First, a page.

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Showing posts from July, 2019

Dangerous Heat Waves in the United States

Dangerous heat waves have emerged as a recurring and alarming phenomenon in the United States. These extreme heat events are characterized by extended periods of scorching temperatures that can have profound impacts on both human health and the environment. Over recent decades, there has been a noticeable uptick in the frequency, duration, and intensity of these heat waves, affecting various regions across the country, including the Pacific Northwest, the Southeast, and even traditionally cooler areas. The map below created by  shows increase in number of dangerous days per year from 2019 to 2050. One of the most pressing concerns associated with heat waves is their significant threat to public health. Vulnerable populations, including the elderly, young children, and individuals with pre-existing medical conditions, are particularly at risk. Heat-related illnesses, such as heat exhaustion and heatstroke, can quickly escalate to life-threatening conditions if

Future cities: Your 2050 Climate Twin

The Crowther Lab has investigated how global warming will affect 520 cities around the planet and matched those forecasts with cities that experience those temperatures now. The result is a simple to understand example of the likely results of global warming. In 2050 London will have climate similar to that currently experienced by Barcelona. The temperature in London is expected to rise by 2.2 degrees centigrade over the next thirty years, resulting in temperatures that you would expect on the Mediterranean today. London is of course not the only city that can expect dramatic temperature increases from global heating. Madrid will be like Marrakesh, Seattle will resemble San Francisco and Washington D.C. will have a climate similar to Nashville today.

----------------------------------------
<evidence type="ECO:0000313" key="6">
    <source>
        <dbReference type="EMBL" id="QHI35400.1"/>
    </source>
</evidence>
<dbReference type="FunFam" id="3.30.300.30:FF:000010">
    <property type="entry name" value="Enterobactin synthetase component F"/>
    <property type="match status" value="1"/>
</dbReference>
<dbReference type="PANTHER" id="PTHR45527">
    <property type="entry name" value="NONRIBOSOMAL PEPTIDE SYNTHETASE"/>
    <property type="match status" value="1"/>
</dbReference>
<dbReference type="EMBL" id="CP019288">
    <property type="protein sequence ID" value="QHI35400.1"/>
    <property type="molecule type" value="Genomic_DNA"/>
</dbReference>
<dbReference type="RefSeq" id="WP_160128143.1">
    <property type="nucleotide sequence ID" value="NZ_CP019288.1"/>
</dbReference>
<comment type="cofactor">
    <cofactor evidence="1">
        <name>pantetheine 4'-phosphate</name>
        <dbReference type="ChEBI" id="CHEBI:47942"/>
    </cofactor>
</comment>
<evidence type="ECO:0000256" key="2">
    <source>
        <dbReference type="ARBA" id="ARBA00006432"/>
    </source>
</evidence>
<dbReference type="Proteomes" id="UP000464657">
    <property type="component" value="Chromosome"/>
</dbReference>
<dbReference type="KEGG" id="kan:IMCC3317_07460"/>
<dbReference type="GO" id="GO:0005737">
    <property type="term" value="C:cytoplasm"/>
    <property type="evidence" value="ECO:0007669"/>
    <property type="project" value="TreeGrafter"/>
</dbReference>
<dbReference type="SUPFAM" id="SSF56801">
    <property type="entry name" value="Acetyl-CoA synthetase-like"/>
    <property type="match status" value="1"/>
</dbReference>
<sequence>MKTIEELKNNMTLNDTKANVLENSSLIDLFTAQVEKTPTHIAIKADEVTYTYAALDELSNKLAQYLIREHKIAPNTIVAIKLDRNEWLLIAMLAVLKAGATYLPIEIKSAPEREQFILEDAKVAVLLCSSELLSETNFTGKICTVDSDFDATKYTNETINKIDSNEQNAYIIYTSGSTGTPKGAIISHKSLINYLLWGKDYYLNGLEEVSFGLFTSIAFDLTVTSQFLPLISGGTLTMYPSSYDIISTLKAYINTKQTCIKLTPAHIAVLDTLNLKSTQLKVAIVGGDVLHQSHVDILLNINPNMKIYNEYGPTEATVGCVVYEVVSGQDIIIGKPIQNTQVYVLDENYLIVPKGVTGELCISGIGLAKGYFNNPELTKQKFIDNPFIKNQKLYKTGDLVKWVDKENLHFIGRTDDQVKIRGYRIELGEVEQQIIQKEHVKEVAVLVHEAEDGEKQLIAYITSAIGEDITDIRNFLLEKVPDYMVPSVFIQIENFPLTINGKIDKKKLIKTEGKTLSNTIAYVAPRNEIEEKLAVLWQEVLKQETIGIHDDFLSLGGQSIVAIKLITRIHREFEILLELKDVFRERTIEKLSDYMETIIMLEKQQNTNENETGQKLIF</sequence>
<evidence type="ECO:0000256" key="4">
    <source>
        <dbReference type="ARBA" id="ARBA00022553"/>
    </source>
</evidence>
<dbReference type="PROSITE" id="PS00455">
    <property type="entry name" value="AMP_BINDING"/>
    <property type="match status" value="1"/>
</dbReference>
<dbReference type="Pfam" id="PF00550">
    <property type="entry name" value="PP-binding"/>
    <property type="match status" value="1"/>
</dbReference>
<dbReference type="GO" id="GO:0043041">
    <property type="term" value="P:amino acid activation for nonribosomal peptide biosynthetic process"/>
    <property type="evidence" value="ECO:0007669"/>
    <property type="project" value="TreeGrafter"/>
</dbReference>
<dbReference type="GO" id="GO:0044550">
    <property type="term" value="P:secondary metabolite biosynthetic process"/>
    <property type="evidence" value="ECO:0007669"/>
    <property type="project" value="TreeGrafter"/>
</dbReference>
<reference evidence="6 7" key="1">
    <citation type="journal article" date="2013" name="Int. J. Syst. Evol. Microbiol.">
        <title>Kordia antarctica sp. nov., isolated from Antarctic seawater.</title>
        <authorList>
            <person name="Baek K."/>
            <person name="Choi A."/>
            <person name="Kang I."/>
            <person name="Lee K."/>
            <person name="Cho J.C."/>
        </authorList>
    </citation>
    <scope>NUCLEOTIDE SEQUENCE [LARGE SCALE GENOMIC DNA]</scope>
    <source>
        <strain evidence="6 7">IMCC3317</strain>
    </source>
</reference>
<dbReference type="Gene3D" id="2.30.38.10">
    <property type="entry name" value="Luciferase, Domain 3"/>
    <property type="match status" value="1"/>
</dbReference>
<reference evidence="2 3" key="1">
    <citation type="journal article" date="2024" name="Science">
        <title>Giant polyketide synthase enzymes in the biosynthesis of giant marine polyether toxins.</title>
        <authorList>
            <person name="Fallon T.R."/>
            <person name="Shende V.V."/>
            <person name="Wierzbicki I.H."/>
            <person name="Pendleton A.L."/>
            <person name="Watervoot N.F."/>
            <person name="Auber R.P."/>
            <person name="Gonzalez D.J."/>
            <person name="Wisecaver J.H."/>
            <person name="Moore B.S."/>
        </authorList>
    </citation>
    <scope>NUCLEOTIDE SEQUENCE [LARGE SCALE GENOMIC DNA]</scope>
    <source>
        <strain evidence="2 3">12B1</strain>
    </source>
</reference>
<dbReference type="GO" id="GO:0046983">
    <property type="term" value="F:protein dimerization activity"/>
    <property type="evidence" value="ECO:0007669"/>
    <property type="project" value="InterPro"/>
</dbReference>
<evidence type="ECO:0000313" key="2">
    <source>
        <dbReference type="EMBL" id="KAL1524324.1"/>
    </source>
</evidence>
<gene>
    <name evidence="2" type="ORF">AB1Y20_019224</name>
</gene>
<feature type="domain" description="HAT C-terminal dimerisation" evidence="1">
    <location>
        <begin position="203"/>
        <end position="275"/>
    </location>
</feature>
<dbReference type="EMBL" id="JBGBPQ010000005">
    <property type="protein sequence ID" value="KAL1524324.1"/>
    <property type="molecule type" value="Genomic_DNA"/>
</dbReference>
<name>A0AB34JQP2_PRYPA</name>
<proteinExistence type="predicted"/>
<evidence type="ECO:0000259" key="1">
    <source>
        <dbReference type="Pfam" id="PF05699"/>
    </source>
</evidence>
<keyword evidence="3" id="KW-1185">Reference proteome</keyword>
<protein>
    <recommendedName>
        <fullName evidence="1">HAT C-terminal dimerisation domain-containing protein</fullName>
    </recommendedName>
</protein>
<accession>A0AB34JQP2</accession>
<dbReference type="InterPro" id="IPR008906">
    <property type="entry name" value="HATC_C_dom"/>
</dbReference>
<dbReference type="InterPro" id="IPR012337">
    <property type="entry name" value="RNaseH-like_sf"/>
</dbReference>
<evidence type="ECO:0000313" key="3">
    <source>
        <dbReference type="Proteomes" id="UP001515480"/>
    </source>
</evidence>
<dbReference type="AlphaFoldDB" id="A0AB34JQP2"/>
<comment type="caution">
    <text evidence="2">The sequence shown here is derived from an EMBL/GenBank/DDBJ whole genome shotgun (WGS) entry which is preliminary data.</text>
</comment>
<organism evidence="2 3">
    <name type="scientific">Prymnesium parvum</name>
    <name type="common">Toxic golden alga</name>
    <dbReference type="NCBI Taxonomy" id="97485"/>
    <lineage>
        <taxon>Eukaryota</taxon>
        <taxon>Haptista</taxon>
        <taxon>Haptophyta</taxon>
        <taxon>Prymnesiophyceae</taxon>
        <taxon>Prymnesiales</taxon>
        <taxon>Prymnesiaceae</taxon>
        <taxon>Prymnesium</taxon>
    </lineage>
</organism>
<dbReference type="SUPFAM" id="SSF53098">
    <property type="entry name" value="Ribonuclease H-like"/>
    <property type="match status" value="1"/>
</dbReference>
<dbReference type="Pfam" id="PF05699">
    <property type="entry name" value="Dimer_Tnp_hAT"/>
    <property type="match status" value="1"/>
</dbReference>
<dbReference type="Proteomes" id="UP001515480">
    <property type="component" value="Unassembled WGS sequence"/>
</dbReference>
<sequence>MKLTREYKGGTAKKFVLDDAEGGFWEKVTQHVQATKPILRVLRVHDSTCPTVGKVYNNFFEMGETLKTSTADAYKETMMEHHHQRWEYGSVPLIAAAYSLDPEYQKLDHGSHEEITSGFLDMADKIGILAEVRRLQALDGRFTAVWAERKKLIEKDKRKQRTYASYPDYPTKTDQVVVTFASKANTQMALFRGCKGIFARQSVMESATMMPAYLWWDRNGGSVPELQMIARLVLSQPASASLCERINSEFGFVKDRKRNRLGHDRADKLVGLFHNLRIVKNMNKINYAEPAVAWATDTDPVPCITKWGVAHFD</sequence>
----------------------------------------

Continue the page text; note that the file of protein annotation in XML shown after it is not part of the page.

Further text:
Real time speed of deforestation of the Amazon Rain forest shown over a football pitch

The deforestation of the Amazon rainforest is a pressing environmental crisis that carries significant global consequences. Spanning over 5.5 million square kilometers (2.1 million square miles) across nine South American countries, with Brazil hosting the majority of its expanse, the Amazon rainforest is the world's largest tropical rainforest. In the past forty years, the region has experienced radical changes in the land cover and use, fostered, mainly, by the replacement of native vegetation for cattle ranching and family agriculture and, lately, large-scale agriculture, such as soybean cultivation. Except for logging and agricultural expansion, the region experienced infrastructure development (such as roads and dams) and mining. As vast tracts of forest are cleared for these purposes, the consequences are far-reaching. One of the most significant environmental impacts of Amazon deforestation is its contribution to climate change. The rainforest plays a critical role in seq